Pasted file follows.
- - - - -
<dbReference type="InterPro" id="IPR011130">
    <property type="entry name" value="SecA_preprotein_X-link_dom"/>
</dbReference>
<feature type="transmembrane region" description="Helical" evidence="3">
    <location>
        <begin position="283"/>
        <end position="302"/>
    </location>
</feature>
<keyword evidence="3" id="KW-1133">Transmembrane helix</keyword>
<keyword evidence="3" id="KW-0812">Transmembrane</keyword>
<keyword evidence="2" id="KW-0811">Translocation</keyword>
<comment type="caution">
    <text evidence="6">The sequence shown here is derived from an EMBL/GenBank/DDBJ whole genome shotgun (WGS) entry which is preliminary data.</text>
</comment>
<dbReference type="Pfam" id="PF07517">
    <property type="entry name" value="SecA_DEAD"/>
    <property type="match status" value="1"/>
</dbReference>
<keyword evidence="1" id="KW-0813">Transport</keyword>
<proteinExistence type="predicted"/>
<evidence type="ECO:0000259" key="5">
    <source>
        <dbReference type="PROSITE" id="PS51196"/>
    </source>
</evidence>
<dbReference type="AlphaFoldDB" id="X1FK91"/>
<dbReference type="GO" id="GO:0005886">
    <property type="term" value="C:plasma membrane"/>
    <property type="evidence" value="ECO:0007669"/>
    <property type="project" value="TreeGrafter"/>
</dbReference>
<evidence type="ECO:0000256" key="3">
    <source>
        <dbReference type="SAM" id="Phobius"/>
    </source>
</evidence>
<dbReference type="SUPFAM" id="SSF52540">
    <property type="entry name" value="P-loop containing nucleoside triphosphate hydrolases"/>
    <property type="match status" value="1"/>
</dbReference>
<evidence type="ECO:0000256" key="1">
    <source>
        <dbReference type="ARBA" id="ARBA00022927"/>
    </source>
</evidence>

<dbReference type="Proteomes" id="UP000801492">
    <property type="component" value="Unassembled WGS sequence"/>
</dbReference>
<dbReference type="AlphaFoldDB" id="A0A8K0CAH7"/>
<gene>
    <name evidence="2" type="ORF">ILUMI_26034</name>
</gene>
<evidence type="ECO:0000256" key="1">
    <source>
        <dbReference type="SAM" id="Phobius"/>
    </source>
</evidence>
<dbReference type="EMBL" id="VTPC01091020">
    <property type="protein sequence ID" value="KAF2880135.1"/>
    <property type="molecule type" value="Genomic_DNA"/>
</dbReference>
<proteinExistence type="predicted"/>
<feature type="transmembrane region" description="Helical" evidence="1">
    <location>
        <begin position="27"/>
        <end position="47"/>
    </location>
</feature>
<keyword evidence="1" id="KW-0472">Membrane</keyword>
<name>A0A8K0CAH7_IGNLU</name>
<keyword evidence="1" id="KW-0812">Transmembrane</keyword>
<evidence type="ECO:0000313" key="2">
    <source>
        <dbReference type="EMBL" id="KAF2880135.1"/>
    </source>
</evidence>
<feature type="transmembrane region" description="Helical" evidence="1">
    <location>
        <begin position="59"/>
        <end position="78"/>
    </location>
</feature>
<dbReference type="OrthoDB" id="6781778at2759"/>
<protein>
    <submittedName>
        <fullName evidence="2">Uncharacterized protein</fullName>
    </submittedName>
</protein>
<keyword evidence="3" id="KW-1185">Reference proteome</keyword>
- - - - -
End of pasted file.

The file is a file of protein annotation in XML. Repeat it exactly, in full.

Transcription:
<dbReference type="InterPro" id="IPR011130">
    <property type="entry name" value="SecA_preprotein_X-link_dom"/>
</dbReference>
<feature type="transmembrane region" description="Helical" evidence="3">
    <location>
        <begin position="283"/>
        <end position="302"/>
    </location>
</feature>
<keyword evidence="3" id="KW-1133">Transmembrane helix</keyword>
<keyword evidence="3" id="KW-0812">Transmembrane</keyword>
<keyword evidence="2" id="KW-0811">Translocation</keyword>
<comment type="caution">
    <text evidence="6">The sequence shown here is derived from an EMBL/GenBank/DDBJ whole genome shotgun (WGS) entry which is preliminary data.</text>
</comment>
<dbReference type="Pfam" id="PF07517">
    <property type="entry name" value="SecA_DEAD"/>
    <property type="match status" value="1"/>
</dbReference>
<keyword evidence="1" id="KW-0813">Transport</keyword>
<proteinExistence type="predicted"/>
<evidence type="ECO:0000259" key="5">
    <source>
        <dbReference type="PROSITE" id="PS51196"/>
    </source>
</evidence>
<dbReference type="AlphaFoldDB" id="X1FK91"/>
<dbReference type="GO" id="GO:0005886">
    <property type="term" value="C:plasma membrane"/>
    <property type="evidence" value="ECO:0007669"/>
    <property type="project" value="TreeGrafter"/>
</dbReference>
<evidence type="ECO:0000256" key="3">
    <source>
        <dbReference type="SAM" id="Phobius"/>
    </source>
</evidence>
<dbReference type="SUPFAM" id="SSF52540">
    <property type="entry name" value="P-loop containing nucleoside triphosphate hydrolases"/>
    <property type="match status" value="1"/>
</dbReference>
<evidence type="ECO:0000256" key="1">
    <source>
        <dbReference type="ARBA" id="ARBA00022927"/>
    </source>
</evidence>

<dbReference type="Proteomes" id="UP000801492">
    <property type="component" value="Unassembled WGS sequence"/>
</dbReference>
<dbReference type="AlphaFoldDB" id="A0A8K0CAH7"/>
<gene>
    <name evidence="2" type="ORF">ILUMI_26034</name>
</gene>
<evidence type="ECO:0000256" key="1">
    <source>
        <dbReference type="SAM" id="Phobius"/>
    </source>
</evidence>
<dbReference type="EMBL" id="VTPC01091020">
    <property type="protein sequence ID" value="KAF2880135.1"/>
    <property type="molecule type" value="Genomic_DNA"/>
</dbReference>
<proteinExistence type="predicted"/>
<feature type="transmembrane region" description="Helical" evidence="1">
    <location>
        <begin position="27"/>
        <end position="47"/>
    </location>
</feature>
<keyword evidence="1" id="KW-0472">Membrane</keyword>
<name>A0A8K0CAH7_IGNLU</name>
<keyword evidence="1" id="KW-0812">Transmembrane</keyword>
<evidence type="ECO:0000313" key="2">
    <source>
        <dbReference type="EMBL" id="KAF2880135.1"/>
    </source>
</evidence>
<feature type="transmembrane region" description="Helical" evidence="1">
    <location>
        <begin position="59"/>
        <end position="78"/>
    </location>
</feature>
<dbReference type="OrthoDB" id="6781778at2759"/>
<protein>
    <submittedName>
        <fullName evidence="2">Uncharacterized protein</fullName>
    </submittedName>
</protein>
<keyword evidence="3" id="KW-1185">Reference proteome</keyword>